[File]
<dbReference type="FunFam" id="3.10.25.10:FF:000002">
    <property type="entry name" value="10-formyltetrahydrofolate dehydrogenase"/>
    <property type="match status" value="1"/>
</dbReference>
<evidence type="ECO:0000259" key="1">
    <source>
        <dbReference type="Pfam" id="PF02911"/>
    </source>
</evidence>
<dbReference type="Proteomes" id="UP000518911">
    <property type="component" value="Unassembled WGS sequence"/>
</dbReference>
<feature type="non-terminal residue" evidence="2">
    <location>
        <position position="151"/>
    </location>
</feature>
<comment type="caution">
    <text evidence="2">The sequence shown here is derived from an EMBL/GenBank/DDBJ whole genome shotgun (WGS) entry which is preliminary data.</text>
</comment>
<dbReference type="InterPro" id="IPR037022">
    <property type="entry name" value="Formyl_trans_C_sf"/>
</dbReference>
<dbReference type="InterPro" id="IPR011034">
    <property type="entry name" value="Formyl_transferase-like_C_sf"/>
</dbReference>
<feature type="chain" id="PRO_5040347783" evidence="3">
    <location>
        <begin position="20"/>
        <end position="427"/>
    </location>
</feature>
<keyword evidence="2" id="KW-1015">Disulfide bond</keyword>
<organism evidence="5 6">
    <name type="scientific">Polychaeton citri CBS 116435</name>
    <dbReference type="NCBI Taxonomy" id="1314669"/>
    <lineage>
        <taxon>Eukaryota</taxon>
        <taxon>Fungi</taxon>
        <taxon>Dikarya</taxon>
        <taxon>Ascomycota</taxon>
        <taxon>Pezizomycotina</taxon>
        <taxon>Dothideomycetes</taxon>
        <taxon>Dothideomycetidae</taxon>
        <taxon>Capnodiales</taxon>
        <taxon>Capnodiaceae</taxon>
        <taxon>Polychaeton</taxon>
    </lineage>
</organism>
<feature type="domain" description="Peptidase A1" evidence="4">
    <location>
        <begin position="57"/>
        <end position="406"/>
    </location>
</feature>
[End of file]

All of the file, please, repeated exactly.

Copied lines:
<dbReference type="FunFam" id="3.10.25.10:FF:000002">
    <property type="entry name" value="10-formyltetrahydrofolate dehydrogenase"/>
    <property type="match status" value="1"/>
</dbReference>
<evidence type="ECO:0000259" key="1">
    <source>
        <dbReference type="Pfam" id="PF02911"/>
    </source>
</evidence>
<dbReference type="Proteomes" id="UP000518911">
    <property type="component" value="Unassembled WGS sequence"/>
</dbReference>
<feature type="non-terminal residue" evidence="2">
    <location>
        <position position="151"/>
    </location>
</feature>
<comment type="caution">
    <text evidence="2">The sequence shown here is derived from an EMBL/GenBank/DDBJ whole genome shotgun (WGS) entry which is preliminary data.</text>
</comment>
<dbReference type="InterPro" id="IPR037022">
    <property type="entry name" value="Formyl_trans_C_sf"/>
</dbReference>
<dbReference type="InterPro" id="IPR011034">
    <property type="entry name" value="Formyl_transferase-like_C_sf"/>
</dbReference>
<feature type="chain" id="PRO_5040347783" evidence="3">
    <location>
        <begin position="20"/>
        <end position="427"/>
    </location>
</feature>
<keyword evidence="2" id="KW-1015">Disulfide bond</keyword>
<organism evidence="5 6">
    <name type="scientific">Polychaeton citri CBS 116435</name>
    <dbReference type="NCBI Taxonomy" id="1314669"/>
    <lineage>
        <taxon>Eukaryota</taxon>
        <taxon>Fungi</taxon>
        <taxon>Dikarya</taxon>
        <taxon>Ascomycota</taxon>
        <taxon>Pezizomycotina</taxon>
        <taxon>Dothideomycetes</taxon>
        <taxon>Dothideomycetidae</taxon>
        <taxon>Capnodiales</taxon>
        <taxon>Capnodiaceae</taxon>
        <taxon>Polychaeton</taxon>
    </lineage>
</organism>
<feature type="domain" description="Peptidase A1" evidence="4">
    <location>
        <begin position="57"/>
        <end position="406"/>
    </location>
</feature>